People in Toronto are furious about the eviction of homeless campers from Trinity Bellwoods
Police helicopters have been audibly circling the area above Trinity Bellwoods Park since at least 7:30 a.m. this morning.
As of 3 p.m., they're still up there, hovering away, monitoring hundreds of officers and corporate security guards as they attempt to clear multiple homeless encampments from one of Toronto's largest parks.
I wonder how much that costs? Choppers aren't cheap. Neither are organized squadrons of cops, assault rifles, tear gas, rubber bullets or fully guarded temporary fencing, I suppose.
The point I'm trying to reflect is that there is one hell of an expensive operation taking place at Bellwoods today, the likes of which many people haven't seen in Toronto since 2010's G20 riots.
Things are turning ugly at Trinity Bellwoods Park over the removal of homeless encampments - 📹 @laurenonline #Toronto #TrinityBellwoodsPark #TrinityBellwoods pic.twitter.com/OLrpjtE5Ys— blogTO (@blogTO) June 22, 2021
Why all the fuss to clear out an estimated 20 - 25 people who happen to be living in the park?
It's almost as if city officials were expecting trouble — like, more trouble than one might logically expect, which is ironically making people angrier.
Riot police in #TrinityBellwoods now! #ToPoli pic.twitter.com/eUj8JMvDJP— SURJ Toronto - Defund Toronto Police (@SURJto) June 22, 2021
Toronto residents have been openly airing their disdain on Twitter all day as photos and videos circulate of the city's latest encampment dismantling mission, many remarking that it all seems a bit heavier — and pricier — than necessary.
This is Toronto’s housing crisis response. Use paramilitary tax payer funded police to the tune of over a billion dollars a year instead of put its residents in affordable livable permanent housing with dignity. @ESN_TO #topoli #onpoli #DefundThePolice https://t.co/jhiTUBdBay— Maya Menezes (@MayaLillianM) June 22, 2021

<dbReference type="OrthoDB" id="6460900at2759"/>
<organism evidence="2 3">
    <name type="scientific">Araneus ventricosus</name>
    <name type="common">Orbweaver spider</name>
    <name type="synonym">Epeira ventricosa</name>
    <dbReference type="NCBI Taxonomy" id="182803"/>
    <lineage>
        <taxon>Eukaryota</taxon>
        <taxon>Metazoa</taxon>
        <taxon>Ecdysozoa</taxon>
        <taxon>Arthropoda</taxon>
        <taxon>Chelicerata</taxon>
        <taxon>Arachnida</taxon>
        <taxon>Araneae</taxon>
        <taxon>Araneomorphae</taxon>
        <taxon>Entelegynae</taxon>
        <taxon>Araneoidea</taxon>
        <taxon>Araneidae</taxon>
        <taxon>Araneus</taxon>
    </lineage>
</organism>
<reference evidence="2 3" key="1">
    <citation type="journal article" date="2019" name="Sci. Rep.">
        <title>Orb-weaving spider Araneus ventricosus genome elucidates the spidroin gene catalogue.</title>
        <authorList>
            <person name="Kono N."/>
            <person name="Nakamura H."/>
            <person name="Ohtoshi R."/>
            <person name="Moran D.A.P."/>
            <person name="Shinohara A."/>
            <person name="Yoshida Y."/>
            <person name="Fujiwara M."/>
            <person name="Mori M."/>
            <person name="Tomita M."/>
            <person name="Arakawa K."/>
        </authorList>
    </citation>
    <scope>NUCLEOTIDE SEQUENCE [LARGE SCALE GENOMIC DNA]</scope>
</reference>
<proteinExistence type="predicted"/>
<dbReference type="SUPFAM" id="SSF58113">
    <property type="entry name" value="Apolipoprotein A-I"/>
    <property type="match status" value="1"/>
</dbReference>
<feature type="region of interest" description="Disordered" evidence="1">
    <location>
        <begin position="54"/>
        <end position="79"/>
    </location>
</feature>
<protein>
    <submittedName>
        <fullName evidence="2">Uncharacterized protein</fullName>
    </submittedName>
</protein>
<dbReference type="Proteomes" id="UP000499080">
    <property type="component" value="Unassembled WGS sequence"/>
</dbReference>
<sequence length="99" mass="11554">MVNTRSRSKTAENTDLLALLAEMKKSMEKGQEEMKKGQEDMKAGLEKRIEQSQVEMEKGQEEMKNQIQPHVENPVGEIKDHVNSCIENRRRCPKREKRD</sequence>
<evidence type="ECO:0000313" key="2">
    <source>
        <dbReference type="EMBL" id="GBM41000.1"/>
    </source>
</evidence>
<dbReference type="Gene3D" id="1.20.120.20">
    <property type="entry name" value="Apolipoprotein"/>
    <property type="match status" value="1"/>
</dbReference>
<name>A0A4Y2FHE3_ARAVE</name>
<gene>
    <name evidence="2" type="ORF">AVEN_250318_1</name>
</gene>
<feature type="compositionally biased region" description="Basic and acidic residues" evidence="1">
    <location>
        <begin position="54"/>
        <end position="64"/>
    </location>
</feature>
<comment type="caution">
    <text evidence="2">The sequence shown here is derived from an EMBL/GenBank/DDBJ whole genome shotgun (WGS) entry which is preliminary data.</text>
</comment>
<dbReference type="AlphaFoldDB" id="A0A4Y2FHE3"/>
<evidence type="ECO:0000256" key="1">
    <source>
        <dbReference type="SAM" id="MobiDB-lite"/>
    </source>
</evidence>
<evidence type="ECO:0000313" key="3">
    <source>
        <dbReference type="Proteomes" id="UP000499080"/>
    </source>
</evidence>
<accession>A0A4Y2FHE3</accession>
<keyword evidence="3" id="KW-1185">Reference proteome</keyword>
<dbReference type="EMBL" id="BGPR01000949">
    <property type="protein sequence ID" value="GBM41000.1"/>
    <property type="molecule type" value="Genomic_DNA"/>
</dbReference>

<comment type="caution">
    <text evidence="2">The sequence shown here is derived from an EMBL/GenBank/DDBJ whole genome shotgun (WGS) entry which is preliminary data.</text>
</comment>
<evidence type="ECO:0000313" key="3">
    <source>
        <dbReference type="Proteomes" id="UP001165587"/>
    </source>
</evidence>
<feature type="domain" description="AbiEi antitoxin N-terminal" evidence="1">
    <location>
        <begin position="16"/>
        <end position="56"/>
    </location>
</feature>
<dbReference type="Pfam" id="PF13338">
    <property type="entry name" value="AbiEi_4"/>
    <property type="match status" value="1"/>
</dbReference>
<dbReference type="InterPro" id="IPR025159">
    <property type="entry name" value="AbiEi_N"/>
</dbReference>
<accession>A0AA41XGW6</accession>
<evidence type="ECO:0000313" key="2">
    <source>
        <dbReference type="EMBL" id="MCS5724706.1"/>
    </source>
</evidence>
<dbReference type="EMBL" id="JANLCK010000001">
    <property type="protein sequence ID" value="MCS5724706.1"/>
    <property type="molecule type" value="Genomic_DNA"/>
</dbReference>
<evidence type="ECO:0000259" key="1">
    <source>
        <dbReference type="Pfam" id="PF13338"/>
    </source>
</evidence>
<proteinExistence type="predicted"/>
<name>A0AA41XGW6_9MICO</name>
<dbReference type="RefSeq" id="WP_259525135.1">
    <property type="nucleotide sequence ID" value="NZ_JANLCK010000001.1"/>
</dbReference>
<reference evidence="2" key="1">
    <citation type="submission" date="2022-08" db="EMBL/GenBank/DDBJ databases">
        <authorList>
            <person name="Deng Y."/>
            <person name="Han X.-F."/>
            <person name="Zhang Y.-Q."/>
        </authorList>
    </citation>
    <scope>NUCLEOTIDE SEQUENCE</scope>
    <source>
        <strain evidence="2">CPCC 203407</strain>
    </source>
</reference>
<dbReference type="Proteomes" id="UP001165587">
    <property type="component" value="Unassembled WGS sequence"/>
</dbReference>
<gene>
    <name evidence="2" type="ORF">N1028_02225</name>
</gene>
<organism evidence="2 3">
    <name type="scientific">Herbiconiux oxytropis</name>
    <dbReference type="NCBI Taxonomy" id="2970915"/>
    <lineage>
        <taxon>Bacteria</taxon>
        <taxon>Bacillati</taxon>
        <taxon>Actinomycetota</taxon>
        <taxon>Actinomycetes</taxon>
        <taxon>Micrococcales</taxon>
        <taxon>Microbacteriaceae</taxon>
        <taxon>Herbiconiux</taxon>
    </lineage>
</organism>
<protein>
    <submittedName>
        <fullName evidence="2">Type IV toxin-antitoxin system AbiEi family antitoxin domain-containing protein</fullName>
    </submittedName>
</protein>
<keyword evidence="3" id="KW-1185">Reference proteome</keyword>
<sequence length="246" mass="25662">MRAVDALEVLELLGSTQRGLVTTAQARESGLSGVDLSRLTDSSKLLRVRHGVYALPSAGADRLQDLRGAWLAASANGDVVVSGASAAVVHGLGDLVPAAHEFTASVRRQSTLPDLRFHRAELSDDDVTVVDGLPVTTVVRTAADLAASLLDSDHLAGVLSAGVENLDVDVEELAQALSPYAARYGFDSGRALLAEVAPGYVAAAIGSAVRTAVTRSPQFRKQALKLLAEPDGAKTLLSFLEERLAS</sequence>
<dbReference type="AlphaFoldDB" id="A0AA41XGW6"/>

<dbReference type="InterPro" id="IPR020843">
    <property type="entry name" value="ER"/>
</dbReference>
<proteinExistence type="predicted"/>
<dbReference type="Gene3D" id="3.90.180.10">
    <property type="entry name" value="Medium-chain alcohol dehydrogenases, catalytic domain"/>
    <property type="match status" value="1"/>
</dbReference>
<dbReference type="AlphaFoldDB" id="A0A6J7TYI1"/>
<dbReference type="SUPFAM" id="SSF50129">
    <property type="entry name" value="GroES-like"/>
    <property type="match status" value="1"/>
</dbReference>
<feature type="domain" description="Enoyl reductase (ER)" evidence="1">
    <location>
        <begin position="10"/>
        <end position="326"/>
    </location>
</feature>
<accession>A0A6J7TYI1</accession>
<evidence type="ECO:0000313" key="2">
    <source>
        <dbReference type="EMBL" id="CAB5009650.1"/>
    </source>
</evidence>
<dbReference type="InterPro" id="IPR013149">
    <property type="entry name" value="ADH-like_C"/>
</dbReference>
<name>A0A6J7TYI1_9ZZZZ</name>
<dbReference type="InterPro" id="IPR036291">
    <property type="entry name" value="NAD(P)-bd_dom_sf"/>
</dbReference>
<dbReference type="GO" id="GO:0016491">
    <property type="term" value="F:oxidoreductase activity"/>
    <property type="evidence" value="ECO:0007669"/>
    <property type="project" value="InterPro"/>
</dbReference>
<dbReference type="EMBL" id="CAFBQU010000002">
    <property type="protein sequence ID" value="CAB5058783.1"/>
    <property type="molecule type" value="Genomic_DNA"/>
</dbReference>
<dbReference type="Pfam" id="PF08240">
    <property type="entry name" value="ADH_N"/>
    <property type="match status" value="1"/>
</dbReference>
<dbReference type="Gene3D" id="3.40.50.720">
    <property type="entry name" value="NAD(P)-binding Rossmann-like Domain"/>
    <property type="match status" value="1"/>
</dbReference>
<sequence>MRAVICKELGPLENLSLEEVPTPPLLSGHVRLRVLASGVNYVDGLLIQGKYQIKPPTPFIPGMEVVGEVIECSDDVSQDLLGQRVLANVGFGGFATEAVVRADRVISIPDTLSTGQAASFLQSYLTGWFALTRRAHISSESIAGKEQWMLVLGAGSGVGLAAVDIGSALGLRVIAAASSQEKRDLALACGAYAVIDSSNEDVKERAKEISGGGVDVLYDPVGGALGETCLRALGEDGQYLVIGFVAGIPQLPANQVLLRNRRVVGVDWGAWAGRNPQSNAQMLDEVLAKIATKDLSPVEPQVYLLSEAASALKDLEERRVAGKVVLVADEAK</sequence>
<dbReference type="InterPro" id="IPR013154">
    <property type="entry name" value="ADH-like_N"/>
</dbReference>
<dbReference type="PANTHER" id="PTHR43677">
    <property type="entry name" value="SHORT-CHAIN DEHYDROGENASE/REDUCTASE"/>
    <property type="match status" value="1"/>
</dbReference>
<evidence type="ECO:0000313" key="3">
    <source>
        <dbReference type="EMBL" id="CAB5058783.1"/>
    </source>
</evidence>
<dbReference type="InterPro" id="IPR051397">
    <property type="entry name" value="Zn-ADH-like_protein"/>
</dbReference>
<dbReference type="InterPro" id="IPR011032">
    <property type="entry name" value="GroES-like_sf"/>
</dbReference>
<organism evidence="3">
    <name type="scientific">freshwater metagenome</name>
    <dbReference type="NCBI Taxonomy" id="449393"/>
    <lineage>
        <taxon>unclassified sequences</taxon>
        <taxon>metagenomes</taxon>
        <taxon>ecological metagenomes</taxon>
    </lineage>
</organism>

"Every police badge and security vest represents funds that could have been allocated to building affordable housing," tweeted one person at the scene.
"The amount of money poured into this 'enforcement' could be going to creating safe places for people to live, but this performative policing is more important to the City," wrote another in one of hundreds of tweets containing similar messages.
How much money was spent on this show of force this afternoon at Trinity Bellwoods?! How many people could have been housed for that amount? This is not a solution… this is an attack on human rights. @JohnTory @joe_cressy #TrinityBellwoods #TOpoli pic.twitter.com/ZzPmPcxpvi— Summer Leigh (@by_summerleigh) June 22, 2021
People all over the city are growing furious to learn that their tax dollars are being spent to erect tall fences, guarded by private secruity guards, all along the western edge of Trinity Bellwoods Park.
Toronto is basically kettling encampment defenders at Trinity Bellwoods park right now. Shameful! https://t.co/ytwEl7vTQT— Camille Labchuk (@CamilleLabchuk) June 22, 2021
The fences, meant to keep protesters away and presumably make clearing the encampments easier, have become an even more contentious issue inside the park, where hundreds have now arrived to show support for the residents being kicked out.
The City of Toronto has built fences around the homeless encampment at Trinity Bellwoods to evacuate them out of their area. Citizens are protesting and standing by their house less neighbors to make sure it doesn’t get violent with the police. pic.twitter.com/zwt494jgvo— anna🍓 (@xarrissa) June 22, 2021
When asked what the fences were for, one private security guard (of hundreds) told blogTO that he "thinks it's because they're moving the people."